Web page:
How will enforcement over parking and resident access, including disabled parking access, be affected?
There is no change to parking or resident access with these street restrictions. Local vehicle traffic will continue to be accommodated on all Slow Streets, and no changes to disabled parking are proposed. Due to other public safety staffing commitments, these streets are designed to be self-enforcing.
How can I provide feedback on the program?
We would love to hear your feedback on the Slow Street Program. To provide feedback, please respond to our questionnaire or email us at email@example.com.
Other Street Closures
What is happening in Golden Gate Park?
On September 18th, 2020, new expansions to the Golden Gate Park Slow Streets program were opened up to the public. Walkers, bikers, runners and skaters can now enjoy a nearly car-free route from the east end of Golden Gate Park to the ocean. This is part of a collaboration between the SFMTA and San Francisco Recreation and Park Department.
Golden Gate Park Slow Streets begin at Stanyan Street and John F. Kennedy Drive East on the park’s eastern tip, connecting with the stretch of JFK from Kezar Drive to Transverse Drive. The route then continues onto Overlook Drive, then Middle Drive and Martin Luther King Jr. Drive to Ocean Beach, where it connects with the Great Highway, which has also been closed due to the pandemic, creating a continuous, family-friendly path from the Panhandle to the San Francisco Zoo.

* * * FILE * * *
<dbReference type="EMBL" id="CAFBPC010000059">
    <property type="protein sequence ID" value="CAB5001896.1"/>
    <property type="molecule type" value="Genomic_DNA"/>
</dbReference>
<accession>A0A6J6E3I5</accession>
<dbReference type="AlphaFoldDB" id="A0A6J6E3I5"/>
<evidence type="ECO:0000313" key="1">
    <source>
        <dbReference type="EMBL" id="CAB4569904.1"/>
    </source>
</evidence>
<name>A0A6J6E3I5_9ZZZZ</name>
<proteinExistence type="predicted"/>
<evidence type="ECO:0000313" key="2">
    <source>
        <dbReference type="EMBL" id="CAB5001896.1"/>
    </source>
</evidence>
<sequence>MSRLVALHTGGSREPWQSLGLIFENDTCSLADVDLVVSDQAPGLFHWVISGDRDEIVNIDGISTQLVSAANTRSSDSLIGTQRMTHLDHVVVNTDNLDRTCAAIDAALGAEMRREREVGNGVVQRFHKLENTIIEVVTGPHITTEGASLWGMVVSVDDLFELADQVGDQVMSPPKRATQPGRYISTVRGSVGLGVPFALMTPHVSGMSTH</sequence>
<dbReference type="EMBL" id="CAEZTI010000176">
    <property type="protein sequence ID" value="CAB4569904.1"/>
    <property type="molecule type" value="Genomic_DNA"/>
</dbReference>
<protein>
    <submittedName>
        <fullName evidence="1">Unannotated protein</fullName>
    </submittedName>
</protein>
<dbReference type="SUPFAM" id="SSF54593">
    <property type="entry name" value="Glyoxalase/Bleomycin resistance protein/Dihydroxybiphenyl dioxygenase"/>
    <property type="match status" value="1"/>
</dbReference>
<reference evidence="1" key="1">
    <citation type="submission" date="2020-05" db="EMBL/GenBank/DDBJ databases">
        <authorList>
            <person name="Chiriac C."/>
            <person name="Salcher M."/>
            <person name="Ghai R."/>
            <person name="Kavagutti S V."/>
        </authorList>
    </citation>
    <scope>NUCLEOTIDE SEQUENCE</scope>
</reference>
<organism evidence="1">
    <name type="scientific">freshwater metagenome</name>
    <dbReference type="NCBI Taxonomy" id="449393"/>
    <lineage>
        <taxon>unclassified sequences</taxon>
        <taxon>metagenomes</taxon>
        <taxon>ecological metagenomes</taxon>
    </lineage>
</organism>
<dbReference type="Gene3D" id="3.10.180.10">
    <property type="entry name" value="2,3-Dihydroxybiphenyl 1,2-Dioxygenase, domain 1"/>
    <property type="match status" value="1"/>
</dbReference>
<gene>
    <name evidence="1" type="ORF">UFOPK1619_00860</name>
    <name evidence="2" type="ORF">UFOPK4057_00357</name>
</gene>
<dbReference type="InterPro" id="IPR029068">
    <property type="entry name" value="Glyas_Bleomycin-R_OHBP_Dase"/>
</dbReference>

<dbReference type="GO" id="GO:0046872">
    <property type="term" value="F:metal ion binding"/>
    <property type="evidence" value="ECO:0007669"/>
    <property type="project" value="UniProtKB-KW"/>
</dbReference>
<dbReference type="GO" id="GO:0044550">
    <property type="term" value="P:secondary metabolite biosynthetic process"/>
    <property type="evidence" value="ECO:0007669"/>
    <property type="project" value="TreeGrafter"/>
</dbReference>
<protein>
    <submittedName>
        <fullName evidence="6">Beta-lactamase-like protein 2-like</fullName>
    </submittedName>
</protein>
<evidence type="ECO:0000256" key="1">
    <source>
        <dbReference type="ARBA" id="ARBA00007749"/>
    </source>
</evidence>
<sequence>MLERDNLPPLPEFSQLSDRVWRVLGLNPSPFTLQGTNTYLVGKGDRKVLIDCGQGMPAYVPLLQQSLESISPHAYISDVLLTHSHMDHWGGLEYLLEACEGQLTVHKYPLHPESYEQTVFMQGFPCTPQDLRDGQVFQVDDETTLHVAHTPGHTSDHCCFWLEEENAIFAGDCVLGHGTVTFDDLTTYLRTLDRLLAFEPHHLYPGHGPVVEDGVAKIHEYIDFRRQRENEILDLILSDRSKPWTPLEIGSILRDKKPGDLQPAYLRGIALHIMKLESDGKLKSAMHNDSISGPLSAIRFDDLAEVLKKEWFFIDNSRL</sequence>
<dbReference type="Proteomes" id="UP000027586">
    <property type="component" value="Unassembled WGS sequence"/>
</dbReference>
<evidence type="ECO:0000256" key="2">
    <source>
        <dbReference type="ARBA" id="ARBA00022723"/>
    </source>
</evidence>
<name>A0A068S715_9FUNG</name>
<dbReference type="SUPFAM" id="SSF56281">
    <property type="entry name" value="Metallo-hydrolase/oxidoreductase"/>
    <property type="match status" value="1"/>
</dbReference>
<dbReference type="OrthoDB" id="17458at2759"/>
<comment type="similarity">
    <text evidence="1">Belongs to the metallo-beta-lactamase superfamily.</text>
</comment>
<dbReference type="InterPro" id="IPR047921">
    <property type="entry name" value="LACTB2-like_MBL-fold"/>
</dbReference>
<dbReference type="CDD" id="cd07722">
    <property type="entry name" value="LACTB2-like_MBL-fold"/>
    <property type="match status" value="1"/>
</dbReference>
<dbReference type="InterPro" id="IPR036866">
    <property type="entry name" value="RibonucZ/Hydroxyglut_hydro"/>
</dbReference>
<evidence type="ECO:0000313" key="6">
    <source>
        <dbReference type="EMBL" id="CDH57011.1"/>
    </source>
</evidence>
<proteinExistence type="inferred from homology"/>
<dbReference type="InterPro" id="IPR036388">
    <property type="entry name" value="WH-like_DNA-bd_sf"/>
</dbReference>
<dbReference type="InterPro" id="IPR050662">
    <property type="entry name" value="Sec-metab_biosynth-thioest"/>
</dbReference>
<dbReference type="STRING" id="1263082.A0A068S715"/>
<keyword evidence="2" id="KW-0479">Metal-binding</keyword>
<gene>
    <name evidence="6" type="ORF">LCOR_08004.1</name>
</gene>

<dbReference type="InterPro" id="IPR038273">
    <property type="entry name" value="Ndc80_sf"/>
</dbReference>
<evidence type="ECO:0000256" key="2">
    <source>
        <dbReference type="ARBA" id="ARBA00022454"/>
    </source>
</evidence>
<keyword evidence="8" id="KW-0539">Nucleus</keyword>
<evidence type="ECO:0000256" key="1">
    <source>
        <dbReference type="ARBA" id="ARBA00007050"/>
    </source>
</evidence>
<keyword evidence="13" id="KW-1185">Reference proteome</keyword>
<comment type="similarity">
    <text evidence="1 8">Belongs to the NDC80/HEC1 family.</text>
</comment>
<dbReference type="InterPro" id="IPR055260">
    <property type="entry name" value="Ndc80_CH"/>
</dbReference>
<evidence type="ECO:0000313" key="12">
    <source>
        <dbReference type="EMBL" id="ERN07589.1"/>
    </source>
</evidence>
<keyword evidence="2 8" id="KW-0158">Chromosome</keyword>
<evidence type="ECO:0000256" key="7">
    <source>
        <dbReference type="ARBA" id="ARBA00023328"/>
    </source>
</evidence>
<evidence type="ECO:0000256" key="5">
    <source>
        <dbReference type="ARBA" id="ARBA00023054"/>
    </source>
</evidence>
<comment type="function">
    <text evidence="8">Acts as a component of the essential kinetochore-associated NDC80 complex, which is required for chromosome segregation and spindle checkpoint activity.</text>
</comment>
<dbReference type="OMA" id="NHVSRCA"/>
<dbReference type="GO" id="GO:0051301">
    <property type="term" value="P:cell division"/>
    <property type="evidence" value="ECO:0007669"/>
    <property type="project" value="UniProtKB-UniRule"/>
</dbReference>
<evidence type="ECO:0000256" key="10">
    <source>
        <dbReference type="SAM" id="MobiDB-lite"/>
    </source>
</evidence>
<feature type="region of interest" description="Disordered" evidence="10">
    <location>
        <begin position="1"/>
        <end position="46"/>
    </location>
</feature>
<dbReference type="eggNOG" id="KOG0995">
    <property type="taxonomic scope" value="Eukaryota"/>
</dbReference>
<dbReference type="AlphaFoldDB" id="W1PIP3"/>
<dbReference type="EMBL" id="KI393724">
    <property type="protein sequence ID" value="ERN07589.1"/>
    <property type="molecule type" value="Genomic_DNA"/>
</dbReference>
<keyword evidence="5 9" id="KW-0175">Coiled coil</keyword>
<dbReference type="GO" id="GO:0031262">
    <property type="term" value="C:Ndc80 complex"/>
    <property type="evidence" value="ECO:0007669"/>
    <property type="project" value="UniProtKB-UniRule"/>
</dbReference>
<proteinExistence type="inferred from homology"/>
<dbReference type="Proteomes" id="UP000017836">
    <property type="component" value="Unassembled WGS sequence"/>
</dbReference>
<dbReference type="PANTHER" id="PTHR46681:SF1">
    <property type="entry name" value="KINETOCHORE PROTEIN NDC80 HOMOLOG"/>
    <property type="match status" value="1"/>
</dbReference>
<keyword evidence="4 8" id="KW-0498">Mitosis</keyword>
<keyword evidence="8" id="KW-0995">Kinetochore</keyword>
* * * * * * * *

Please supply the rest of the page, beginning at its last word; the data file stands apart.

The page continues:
What is happening in the Tenderloin and SoMa?
The Tenderloin Plan is part of a broader citywide effort that seeks to address and improve conditions in the neighborhood, with an initial focus on the 13 blocks in the Tenderloin that are most highly impacted. Implementation of the Plan will be iterative and informed by ongoing community input, with a goal of expanding to the other 36 blocks in the Tenderloin not specifically identified in the Plan.
Map highlighting multi-agency and community efforts to repurpose streets space in the Tenderloin.
The Plan has eight main goals:
- Address encampments by offering safe sleeping alternatives to unsheltered individuals.
- Facilitate social distancing compliance by closing streets and parking.
- Ensure that housed residents in the Tenderloin have safe passage and access to their homes and businesses.
- Improve access to hygiene stations, restrooms and garbage disposal for unhoused individuals.
- Address food and water insecurity for housed and unhoused residents alike.
- Increase police presence in the neighborhood to focus on public safety concerns.
- Increase health services in the neighborhood.
- Increased education and outreach to residents and businesses through a ‘care ambassador’ program.
Can a commercial street be a Slow Street?
Slow Streets treatment is only appropriate for low-volume residential streets. However, the Shared Spaces program uses similar elements to create space for outdoor dining and street closures in commercial districts.